When Life Gets Us Down, Jewish Gallows Humor Can Bring Us a Laugh

April 30, 2020Mark Levy

A famous comedian (though sources aren’t sure exactly which one!) once said that tragedy plus time equals comedy. I don’t believe tragedy is necessary for jokes to work, but comedy certainly can certainly lessen the pain of our tsuris (troubles). That’s why, when people ask how I can be so flip in the face of disaster, I can honestly say: I’m a Jew. It’s a learned survival skill.

Even in the darkest days of the ghettos and Nazi concentration camps, Jews didn’t lose their sense of humor. Here’s a classic bit of gallows humor, by way of example:

Two Jews are facing a firing squad.

One turns to the other and says, “You think they’ll let me have a last smoke?”

The other says, “Shut up. Do you want to get us in trouble?”

In the years following the Holocaust, it was enormously taboo to joke about that catastrophe in Jewish circles. There are some things you can’t joke about – or at least not right away.

It’s a lesson that Jewish comedian Gilbert Gottfried learned the hard way when he joked right after 9/11, “Everybody on the planes were screaming and praying, except the Jews, who kept asking the crew if they would still get frequent flyer miles.”

That’s a pretty loaded joke, and with antisemitic overtones, to boot, but that’s not what landed Gottfried in hot water. It was just too soon after almost 3,000 people perished in the terrorist attacks for audiences to take to any jokes about the tragedy.

Today, there’s nothing funny about the virus that’s killing people around the world, and anyone who jokes about it is looking for trouble – maybe even tempting fate. For a little dose of comic relief, then, here are a few of my favorite Jewish jokes from tsuris past:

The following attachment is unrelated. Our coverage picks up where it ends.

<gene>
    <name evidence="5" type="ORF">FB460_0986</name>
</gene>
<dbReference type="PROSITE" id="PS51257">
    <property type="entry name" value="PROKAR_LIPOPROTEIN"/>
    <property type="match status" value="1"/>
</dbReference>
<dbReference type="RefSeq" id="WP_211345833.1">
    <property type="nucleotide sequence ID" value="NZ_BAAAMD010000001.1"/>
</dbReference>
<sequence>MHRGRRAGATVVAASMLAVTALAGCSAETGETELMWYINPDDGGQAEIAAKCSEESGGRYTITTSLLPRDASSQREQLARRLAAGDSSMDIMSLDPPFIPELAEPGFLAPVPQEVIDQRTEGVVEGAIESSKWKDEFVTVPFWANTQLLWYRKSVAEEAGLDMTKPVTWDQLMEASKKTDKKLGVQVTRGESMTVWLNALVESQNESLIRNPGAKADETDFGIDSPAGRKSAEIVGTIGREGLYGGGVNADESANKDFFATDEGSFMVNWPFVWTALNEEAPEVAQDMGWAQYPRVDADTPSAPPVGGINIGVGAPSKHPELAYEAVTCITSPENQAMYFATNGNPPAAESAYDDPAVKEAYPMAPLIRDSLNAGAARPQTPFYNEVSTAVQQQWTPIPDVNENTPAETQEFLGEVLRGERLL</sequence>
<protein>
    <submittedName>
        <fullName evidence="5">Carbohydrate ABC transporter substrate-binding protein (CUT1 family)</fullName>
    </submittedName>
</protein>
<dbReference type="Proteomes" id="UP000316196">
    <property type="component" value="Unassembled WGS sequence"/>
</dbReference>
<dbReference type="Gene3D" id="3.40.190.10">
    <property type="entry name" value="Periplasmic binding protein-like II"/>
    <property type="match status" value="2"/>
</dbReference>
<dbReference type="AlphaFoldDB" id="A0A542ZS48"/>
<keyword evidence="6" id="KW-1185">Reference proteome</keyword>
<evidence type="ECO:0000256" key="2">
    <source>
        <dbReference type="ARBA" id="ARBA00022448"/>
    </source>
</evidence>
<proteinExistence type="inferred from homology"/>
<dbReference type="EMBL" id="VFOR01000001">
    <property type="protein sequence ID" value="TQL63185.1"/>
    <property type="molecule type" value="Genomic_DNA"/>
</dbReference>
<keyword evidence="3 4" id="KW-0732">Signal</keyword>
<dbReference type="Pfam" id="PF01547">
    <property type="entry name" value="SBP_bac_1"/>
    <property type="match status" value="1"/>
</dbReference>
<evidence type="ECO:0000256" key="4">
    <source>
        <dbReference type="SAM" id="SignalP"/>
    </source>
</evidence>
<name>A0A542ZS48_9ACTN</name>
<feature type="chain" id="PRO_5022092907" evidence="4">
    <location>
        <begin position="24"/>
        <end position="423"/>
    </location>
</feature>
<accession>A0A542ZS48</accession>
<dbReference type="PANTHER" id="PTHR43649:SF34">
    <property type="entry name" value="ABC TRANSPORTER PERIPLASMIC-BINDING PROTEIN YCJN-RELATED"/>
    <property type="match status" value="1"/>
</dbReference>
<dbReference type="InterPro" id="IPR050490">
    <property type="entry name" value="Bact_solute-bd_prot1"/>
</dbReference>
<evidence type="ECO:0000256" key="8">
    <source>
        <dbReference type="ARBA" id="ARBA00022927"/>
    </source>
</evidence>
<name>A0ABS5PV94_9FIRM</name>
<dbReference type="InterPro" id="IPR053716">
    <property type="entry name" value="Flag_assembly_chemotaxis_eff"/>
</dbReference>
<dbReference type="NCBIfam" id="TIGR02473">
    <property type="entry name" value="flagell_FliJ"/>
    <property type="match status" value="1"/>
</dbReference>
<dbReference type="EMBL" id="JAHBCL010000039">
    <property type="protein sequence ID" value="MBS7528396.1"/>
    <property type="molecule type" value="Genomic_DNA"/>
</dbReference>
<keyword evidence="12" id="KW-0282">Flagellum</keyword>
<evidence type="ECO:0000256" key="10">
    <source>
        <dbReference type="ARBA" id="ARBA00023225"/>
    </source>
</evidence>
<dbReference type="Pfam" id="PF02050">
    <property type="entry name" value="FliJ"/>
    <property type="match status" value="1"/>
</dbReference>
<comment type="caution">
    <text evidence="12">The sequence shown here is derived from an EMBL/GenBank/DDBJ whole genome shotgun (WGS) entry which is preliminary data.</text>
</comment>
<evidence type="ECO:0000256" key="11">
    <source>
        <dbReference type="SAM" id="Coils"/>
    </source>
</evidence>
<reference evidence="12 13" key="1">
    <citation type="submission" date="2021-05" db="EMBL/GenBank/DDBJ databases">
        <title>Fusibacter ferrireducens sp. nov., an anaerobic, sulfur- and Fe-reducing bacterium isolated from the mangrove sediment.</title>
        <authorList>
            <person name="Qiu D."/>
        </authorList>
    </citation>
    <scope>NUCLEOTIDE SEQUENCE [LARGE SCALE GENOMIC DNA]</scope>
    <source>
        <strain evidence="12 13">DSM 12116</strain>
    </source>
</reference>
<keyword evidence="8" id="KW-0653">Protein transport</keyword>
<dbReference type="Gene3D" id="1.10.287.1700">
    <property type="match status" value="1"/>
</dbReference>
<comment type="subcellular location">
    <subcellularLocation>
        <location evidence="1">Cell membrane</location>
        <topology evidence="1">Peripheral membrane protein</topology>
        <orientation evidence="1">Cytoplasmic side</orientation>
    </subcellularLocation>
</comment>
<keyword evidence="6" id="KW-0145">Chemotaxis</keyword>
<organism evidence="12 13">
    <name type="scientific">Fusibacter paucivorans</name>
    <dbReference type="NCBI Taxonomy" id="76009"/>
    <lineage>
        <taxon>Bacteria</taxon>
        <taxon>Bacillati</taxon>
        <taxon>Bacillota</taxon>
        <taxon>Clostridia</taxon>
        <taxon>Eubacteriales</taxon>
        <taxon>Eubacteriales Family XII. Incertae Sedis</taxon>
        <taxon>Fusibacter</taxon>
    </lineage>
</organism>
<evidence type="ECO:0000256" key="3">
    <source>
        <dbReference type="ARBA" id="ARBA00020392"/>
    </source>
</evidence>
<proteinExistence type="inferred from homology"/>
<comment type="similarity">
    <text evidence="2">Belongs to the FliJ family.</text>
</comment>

1. A rabbi is lost in the forest and sees a bear coming toward him. He begins praying, “Baruch atah Adonai…” (Blessed are You, God) – and the bear answers, “Ha-motzi lechem min ha-aretz,” “who brings forth bread from the earth.”
  2. Two Jews are sitting on a train in Nazi Germany; one is reading Der Sturmer, and the other is reading a Yiddish paper. The latter asks, “How can you read that antisemitic rag?”
    He answers: "When I read Der Sturmer, I hear about how rich and powerful Jews are, and when I read the Jewish papers, I read only about our tsuris!"    
  3. A group of partisans are plotting to assassinate Adolf Hitler. They draw straws to choose who will go to Germany to do the deed.

    Two older Jewish women get the short straws. They take a train to Munich and position themselves in an alley around the corner from where their spies have identified Hitler's route to lunch every day. 

    “This should be easy,” says one to the other. “Der Fuehrer comes this way every day at the noon. All we have to do is wait here.” Noon passes; no Hitler. 12:30 passes; no Hitler, another half hour and no sign of him.

    One of the women turns to the other and says, “He was supposed to be here an hour ago. I hope nothing happened to him!”
  4. One year, I decided to buy my mother-in-law a cemetery plot as a Hanukkah gift. The next year, I didn't buy her anything. When she asked me why, I said, "Well, you still haven't used the gift I bought you last year!" 
  5. A man collapses and is lying in the street barely conscious. Paramedics come and put a pillow under his head. One of them asks, “Are you comfortable?” He replies, “I make a decent living!”

For more on this topic, see "From the Borscht Belt to Broad City: Pushing the Limits of Comedy" by Wes Hopper. 

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